UCLA In the News lists selected mentions of UCLA in the world’s news media. See more UCLA In the News.
New UCLA research strengthens the link between head injuries and brain diseases. Their study found head injuries can alter hundreds of brain genes, raising the risk for diseases like Alzheimer’s, Parkinson’s, depression and schizophrenia. They think the discovery may lead to new treatments to prepare or repair those genes and prevent disease. (Also: FierceBiotech)
Proposed NOAA budget cuts rattle scientists | USA Today
Another expert notes that “virtually all we know about Earth’s atmosphere and oceans comes from sustained decades of government-funded scientific research,” according to a tweet from UCLA climate scientist Daniel Swain.
Carson refers to black slaves as “immigrants” | BBC’s “Newsday” World Service
“He’s very inaccurate. That’s the first thing. I think secondarily it’s painful to listen to, to be of African descent in this country, to know what the history is and to realize that even the only African-American in President Trump’s Cabinet doesn’t know this history or would frame this history in such a way as to wipe away the pain and the brutality,” said UCLA’s Brenda Stevenson. [Audio download] (Approx. 01:50 mark)
Somalia’s new president now faces 3 big challenges | Washington Post
Like the 2012 elections, the 2017 elections were indirect — parliament, not citizens, elected the president. The main reason for holding indirect elections was concern in the central government and the international community about the terrorist group al-Shabab, which had controlled large swaths of Somalia since 2007. (Commentary written by UCLA’s Safia Farole)
UC proposes enrollment cap on out-of-state students | Los Angeles Times
UCLA Chancellor Gene Block said the nonresident dollars provided a lifeline for the campus after state support for undergraduate education dropped significantly after the 2008 recession. Thanks to the extra money, UCLA was able to add courses, which has helped students shorten the time needed to graduate to less than four years.
California will be short of water forever | Los Angeles Times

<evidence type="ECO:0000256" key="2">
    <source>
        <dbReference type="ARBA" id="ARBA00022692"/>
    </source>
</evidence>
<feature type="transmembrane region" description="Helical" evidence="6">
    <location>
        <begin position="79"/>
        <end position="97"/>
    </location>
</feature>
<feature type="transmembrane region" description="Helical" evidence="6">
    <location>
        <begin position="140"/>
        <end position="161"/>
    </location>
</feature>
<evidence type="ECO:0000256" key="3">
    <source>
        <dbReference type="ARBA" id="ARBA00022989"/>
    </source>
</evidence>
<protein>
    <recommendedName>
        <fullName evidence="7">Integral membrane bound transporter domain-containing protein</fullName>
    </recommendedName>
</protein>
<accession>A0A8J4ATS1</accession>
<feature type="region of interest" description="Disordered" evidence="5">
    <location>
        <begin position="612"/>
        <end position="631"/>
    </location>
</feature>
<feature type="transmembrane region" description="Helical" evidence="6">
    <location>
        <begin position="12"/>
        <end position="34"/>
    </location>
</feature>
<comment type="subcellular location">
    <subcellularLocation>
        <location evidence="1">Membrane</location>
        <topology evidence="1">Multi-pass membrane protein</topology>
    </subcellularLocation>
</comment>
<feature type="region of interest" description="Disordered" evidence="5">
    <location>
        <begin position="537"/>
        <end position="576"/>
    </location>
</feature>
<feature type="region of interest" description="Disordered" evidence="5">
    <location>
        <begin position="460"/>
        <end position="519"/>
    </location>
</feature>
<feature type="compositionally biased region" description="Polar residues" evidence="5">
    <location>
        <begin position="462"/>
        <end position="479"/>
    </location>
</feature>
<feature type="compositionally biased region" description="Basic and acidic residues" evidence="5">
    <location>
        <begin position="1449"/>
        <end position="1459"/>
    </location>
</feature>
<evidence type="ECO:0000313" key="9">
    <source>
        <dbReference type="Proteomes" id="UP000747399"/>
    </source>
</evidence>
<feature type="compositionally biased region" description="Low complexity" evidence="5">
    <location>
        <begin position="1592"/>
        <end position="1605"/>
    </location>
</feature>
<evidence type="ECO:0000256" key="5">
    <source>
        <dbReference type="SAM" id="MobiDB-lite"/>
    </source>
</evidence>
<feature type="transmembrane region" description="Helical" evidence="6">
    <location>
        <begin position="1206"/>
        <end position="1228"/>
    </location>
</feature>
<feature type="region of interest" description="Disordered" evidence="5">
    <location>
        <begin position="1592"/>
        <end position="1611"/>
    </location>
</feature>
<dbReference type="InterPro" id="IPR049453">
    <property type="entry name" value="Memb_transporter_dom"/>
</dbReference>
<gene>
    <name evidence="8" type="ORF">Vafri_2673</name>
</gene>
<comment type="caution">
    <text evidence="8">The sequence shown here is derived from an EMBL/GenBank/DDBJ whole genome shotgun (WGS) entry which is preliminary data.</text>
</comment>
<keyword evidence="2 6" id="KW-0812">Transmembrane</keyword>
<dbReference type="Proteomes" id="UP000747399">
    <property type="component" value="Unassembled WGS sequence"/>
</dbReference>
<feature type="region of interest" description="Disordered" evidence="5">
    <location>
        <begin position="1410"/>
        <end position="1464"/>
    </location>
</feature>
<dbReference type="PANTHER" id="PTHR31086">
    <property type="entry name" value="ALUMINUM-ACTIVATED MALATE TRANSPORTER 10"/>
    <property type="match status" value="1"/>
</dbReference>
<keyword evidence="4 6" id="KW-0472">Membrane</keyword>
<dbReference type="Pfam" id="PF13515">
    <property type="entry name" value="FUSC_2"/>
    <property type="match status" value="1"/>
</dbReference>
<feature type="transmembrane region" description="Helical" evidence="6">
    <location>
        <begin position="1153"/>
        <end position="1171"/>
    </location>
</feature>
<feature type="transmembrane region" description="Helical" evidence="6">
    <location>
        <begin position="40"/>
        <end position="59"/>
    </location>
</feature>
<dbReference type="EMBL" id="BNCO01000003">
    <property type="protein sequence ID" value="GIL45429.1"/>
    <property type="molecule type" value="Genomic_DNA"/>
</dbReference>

Climate change and population growth are the primary drivers of changing water supply and demand, but other factors will also be important in managing the gap between the two. For example, personal water-use habits, greater agricultural efficiency, new technologies like potable reuse and desalination, and changes in water pricing, rights and policy will all affect the state’s water availability and needs. (Commentary co-written by UCLA’s Michelle Miro)
Method shows networks differ in epileptic brains | Medical Xpress
“Temporal lobe epilepsy is a form of focal epilepsy with seizures originating from the brain’s temporal lobe. However, a network of regions is affected, which is evident in the research findings,” said co-author John Stern, director of the Epilepsy Clinical Program at the University of California, Los Angeles, and co-director of the UCLA Seizure Disorder Center. (Also: Science Daily, Health Canal, News-Medical, Health Medicine Network, PsyPost)
L.A. Community College trustees up for election | KPCC-FM’s “Take Two”
“Their primary responsibility is to ensure the viability and the sustainability of the college,” said [UCLA’s Cecilia] Rios-Aguilar of the role that trustees play. “This means that they monitor accreditation standards, make sure the colleges align their policies to meet those standards and goals, and they are really the direct connection between the community and the college.”
African-American Oscars triumph masks real diversity woes | The Guardian (U.K.)
Under growing pressure, the Academy has embarked on reforms in recent years to diversify the mix of its members, who may have become “more aware” of bias, according to Darnell Hunt, the professor in charge of UCLA’s annual Hollywood Diversity Report. “But that’s not necessarily a sign that the industry has changed, or that there’s more diversity in the films being made. Studios are still (managed) by white men,” he told AFP.
Women at work around the world | Reuters
“Women are held to a higher standard.… In knowledge, in abilities, in how the clinical practices go, in appearance,” [UCLA’s Tara] McCannel said. “Women just can’t be themselves or just think: ‘Oh I’m just going to do my work,’ and focus on the job. There are these other things that need to be considered because it’s not completely equal even though things are getting better.” (Click on California on world map)
What’s next for California’s high-speed rail | KPCC-FM’s “Air Talk”
“It’s certainly not good news but the reality is that the federal government with the Republicans in control of Congress would not likely any time soon be ponying up more money for the system. It’s too bad in some ways because California is a big tax paying state, puts a lot of money into the federal government, and is not getting the full return,” said UCLA’s Ethan Elkind. (Approx. 04:25 mark)
Debate over link between compact development and driving | Science Daily
Michael Manville, assistant professor at UCLA Luskin School of Public Affairs, adds his voice to the mix. He comments that planners should focus instead on the free land provided to cars instead of studying the 5Ds [density, diversity, design, destination accessibility, and distance to transit.] “Travel’s influence on the built environment is a function of the built environment designed for travel. We should stop pretending otherwise.”